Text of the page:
It is a well-known fact that London’s housing supply is not meeting demand. The city needs for nearly 50,000 new homes to be built every year until 2035; last year the number of new homes completed was just shy of 25,000.
There are many reasons why London’s housing market is not delivering, so let’s hone in on one of them: opposition from local residents. Across London there are scores of locally run campaigns, set up by residents who fiercely oppose plans for to development their neighbourhoods.
So why do people oppose new development in their area? The typical response is to dismiss them as “NIMBYs” – an acronym which stands for “not in my back yard” – bent on preventing change. But this overly simplistic “NIMBY” narrative isn’t helping anyone; nor is it helping London to tackle its housing crisis.
For our latest report Stopped: Why People Oppose Residential Development in their Back Yard, we interviewed residents, planners and developers. We identified seven main reasons why people oppose new developments:
In a growing city where the underground, bus and rail services are already stretched, residents fear that an increase in population will put strain on local services – particularly roads, public transport and healthcare.
One leader of an outer London borough told us: “I already have people who can’t get on the train at 6.30 in the morning going into London. Their view is: if I build more housing, how the hell are they gonna get to work in the morning?”
The complexity of the planning system, and the vulnerability of development to the economic cycle, has led to a decline in trust between residents, developers and local authorities. This makes communication and negotiation between the three groups more difficult.
As one developer put it: “If there’s a policy, people don’t understand why local authorities don’t stick to it… That’s why communities are as angry with their local authorities as they are with us.”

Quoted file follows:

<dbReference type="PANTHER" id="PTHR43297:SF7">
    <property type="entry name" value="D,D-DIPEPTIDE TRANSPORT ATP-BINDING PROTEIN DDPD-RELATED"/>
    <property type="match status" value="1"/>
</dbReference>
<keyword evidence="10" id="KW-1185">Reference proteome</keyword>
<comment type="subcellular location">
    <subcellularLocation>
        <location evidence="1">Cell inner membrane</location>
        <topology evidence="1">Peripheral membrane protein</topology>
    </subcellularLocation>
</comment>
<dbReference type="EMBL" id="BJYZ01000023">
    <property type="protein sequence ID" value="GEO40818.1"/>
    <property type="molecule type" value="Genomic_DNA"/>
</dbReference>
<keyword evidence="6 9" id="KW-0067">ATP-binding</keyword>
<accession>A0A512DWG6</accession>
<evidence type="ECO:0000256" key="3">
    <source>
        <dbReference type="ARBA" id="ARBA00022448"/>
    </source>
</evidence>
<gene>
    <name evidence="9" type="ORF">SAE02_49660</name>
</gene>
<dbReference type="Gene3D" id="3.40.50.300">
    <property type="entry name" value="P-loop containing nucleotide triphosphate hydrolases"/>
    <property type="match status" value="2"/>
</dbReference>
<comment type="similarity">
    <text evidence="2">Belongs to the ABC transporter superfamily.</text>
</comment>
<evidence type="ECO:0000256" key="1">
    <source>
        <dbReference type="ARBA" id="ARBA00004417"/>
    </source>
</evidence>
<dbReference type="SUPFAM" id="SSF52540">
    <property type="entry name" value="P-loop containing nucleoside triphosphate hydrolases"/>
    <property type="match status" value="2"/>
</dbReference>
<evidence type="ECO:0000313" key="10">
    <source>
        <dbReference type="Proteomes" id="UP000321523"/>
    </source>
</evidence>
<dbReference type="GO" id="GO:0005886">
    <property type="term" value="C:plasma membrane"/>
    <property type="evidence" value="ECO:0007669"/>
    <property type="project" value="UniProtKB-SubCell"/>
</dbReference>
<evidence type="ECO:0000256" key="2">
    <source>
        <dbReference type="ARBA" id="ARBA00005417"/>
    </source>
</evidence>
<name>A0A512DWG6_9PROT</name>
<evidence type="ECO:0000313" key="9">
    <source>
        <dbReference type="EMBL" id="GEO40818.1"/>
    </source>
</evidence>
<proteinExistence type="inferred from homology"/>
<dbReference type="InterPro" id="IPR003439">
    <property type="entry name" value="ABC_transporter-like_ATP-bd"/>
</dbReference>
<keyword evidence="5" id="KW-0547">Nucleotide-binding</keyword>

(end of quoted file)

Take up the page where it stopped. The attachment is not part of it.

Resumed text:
Put simply, many Londoners simply do not believe that the local authority will act in the interest of residents.
Social psychology has long suggested that people identify with their own group and will take action if its identity is threatened by outsiders. Our research suggests that objections to new housing are sometimes as much about new residents as about the houses they will live in.
Locals fear that incomers will dilute the existing sense of community; “These yuppies breed like rats,” as one resident put it.
Residents’ objections are often rooted in the fear that new development will change the character or identity of the place they call home, or will simply be of too‑poor quality. That’s because people come to have close connections with the area in which they live. In the same way that a home is more than a house, a place is often more than just a location.
Elected politicians provide an important democratic check on development. But we found examples of planning debates being hijacked for alternative agendas, or being used as a political football.
One director of planning said: “If we did not have the local MP whipping up opposition to the planning application, we would have gone through without much opposition.”
Tokenistic and superficial engagement often leads to outright anger. A West London resident told us: “Developers change a couple of windows and hope that we will get tired.”
When people feel powerless they tend to protest, and it is no different when residents feel ignored by planners and developers.
Residents also fear the noise and safety impacts from construction. In some areas of London development is so intense that construction has begun to feel like a permanent feature of daily life.
As one councillor explained to us: “There is always something going on: trucks going up and down; the roads are muddy; bits of pavement are cordoned off with the latest development hoardings; the noise. It’s just constant here.”
Town planning always involves trade‑offs and balancing the interests of different groups, and some communities’ opposition to new housing is deep‑seated and hard to shift. But offering someone a new playground when they are worried about the disruption construction will bring is not get you anywhere.
That’s why developers and local authorities need to invest more energy and time in understanding the causes local opposition, before trying to resolve them. Maybe then we’ll be able to accommodate London’s next phase of growth.
Jo Corfield is communications manager at Centre for London. You can download the full report here.
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